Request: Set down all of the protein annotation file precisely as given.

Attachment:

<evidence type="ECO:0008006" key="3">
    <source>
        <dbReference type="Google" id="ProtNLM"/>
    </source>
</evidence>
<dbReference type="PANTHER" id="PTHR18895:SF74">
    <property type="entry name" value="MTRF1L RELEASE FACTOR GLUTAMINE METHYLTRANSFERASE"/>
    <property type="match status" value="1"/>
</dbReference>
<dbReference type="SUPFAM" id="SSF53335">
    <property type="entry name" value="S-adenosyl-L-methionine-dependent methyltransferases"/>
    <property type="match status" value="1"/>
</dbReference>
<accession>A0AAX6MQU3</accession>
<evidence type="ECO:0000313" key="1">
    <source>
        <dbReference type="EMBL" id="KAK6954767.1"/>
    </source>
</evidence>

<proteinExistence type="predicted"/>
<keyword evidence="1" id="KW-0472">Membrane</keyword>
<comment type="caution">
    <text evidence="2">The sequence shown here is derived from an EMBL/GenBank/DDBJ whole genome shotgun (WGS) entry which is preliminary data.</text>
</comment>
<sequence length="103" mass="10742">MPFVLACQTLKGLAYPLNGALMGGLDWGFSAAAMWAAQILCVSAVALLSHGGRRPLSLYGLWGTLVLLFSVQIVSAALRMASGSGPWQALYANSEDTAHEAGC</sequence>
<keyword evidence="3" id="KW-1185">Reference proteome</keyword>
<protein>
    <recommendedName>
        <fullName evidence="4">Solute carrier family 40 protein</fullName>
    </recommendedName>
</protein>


<evidence type="ECO:0008006" key="3">
    <source>
        <dbReference type="Google" id="ProtNLM"/>
    </source>
</evidence>
<dbReference type="PANTHER" id="PTHR18895:SF74">
    <property type="entry name" value="MTRF1L RELEASE FACTOR GLUTAMINE METHYLTRANSFERASE"/>
    <property type="match status" value="1"/>
</dbReference>
<dbReference type="SUPFAM" id="SSF53335">
    <property type="entry name" value="S-adenosyl-L-methionine-dependent methyltransferases"/>
    <property type="match status" value="1"/>
</dbReference>
<accession>A0AAX6MQU3</accession>
<evidence type="ECO:0000313" key="1">
    <source>
        <dbReference type="EMBL" id="KAK6954767.1"/>
    </source>
</evidence>

<proteinExistence type="predicted"/>
<keyword evidence="1" id="KW-0472">Membrane</keyword>
<comment type="caution">
    <text evidence="2">The sequence shown here is derived from an EMBL/GenBank/DDBJ whole genome shotgun (WGS) entry which is preliminary data.</text>
</comment>
<sequence length="103" mass="10742">MPFVLACQTLKGLAYPLNGALMGGLDWGFSAAAMWAAQILCVSAVALLSHGGRRPLSLYGLWGTLVLLFSVQIVSAALRMASGSGPWQALYANSEDTAHEAGC</sequence>
<keyword evidence="3" id="KW-1185">Reference proteome</keyword>
<protein>
    <recommendedName>
        <fullName evidence="4">Solute carrier family 40 protein</fullName>
    </recommendedName>
</protein>